In South Asia, sub-Saharan Africa, Latin America and Small Island States (emerging economies), the rise in income inequality during the past three decades has been unprecedented   . This relationship appears to be particularly strong in countries where a large part of the population lives in a poverty trap. This poverty trap globally includes over 836 million people with one in five people in developing regions still living on less than $1.25 a day  . The overwhelming majority of these people are in South Asia, sub-Saharan Africa, Latin America and Small Island States   . The manifestations of poverty include hunger and malnutrition, limited access to education and other basic services, social discrimination and exclusion as well as the lack of participation in decision-making. Economic growth must be inclusive to provide sustainable jobs and promote equality   .
In African countries, this poverty trap has seen the rise of a new sector known as the informal sector. The informal sector refers to privately owned small- and medium-scale enterprises that are officially registered to undertake business activities  . It has become so prominent especially because the socioeconomic development depends on the mobilization of resources at both national and local level. Though not being a specific context, the socioeconomic importance of this sector in Africa gives it a unique character  . In these African countries, the informal sector has an overwhelming importance for its response to poverty and unemployment and where informal entrepreneurs drive job creation through small-businesses  . From another perspective, the sector is considered to be an incubator for business potentials and a stepping stone for accessibility and graduation to the formal economy. Studies by  observed that the sector absorbs the majority of the workforce which makes about 60% - 90% of the overall employment. This often results in a fall in capital per person and a negative growth rate of per capita income with a further impoverishment of the household in the future.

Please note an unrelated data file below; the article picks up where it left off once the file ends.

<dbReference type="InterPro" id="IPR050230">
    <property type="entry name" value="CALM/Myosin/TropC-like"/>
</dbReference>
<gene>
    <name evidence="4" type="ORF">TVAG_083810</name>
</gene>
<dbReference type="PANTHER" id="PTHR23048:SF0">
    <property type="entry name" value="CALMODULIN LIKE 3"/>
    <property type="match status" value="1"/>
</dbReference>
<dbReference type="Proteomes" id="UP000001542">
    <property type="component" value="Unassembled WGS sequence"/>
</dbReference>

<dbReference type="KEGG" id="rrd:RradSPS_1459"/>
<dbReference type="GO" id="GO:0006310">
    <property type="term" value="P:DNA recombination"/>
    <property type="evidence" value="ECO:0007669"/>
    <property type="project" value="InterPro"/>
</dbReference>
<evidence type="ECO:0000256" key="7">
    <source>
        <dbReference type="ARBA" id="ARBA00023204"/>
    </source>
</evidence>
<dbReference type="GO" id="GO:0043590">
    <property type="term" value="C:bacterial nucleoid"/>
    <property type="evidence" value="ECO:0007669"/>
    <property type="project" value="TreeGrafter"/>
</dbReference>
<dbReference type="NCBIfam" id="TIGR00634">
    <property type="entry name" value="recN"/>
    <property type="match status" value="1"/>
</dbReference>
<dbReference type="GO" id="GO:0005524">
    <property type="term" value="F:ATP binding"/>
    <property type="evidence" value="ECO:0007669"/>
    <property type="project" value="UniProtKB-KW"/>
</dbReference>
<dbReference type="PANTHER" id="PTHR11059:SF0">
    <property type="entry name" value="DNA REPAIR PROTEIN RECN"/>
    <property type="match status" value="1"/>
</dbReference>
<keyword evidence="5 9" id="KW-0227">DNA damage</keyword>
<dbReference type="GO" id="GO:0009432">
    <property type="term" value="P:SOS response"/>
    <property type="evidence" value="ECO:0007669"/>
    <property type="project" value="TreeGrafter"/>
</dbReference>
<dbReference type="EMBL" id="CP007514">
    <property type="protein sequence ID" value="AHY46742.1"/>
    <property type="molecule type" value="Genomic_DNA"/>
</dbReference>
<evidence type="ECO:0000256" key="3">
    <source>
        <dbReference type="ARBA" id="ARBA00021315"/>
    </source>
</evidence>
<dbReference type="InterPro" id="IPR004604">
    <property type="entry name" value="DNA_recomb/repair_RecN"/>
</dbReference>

In sub-Saharan Africa the informal sector includes a wide and diverse range of professions working in diverse economic activities (trade, crafts, services, agriculture, and livestock). Several studies   have looked at the role and size of the informal sector in developing countries. They observed tax enforcement capacity of a country to be the major determinant of a country’s informality. Relatedly,  found firms operating in the informal sector to be less regulated and less taxed than firms in the formal sector. This allows them to operate more efficiently and create a positive financial force for development. Elsewhere, other studies  observed distortions might arise in the presence of a large informal sector because informality is closely associated with lack of tax law enforcement.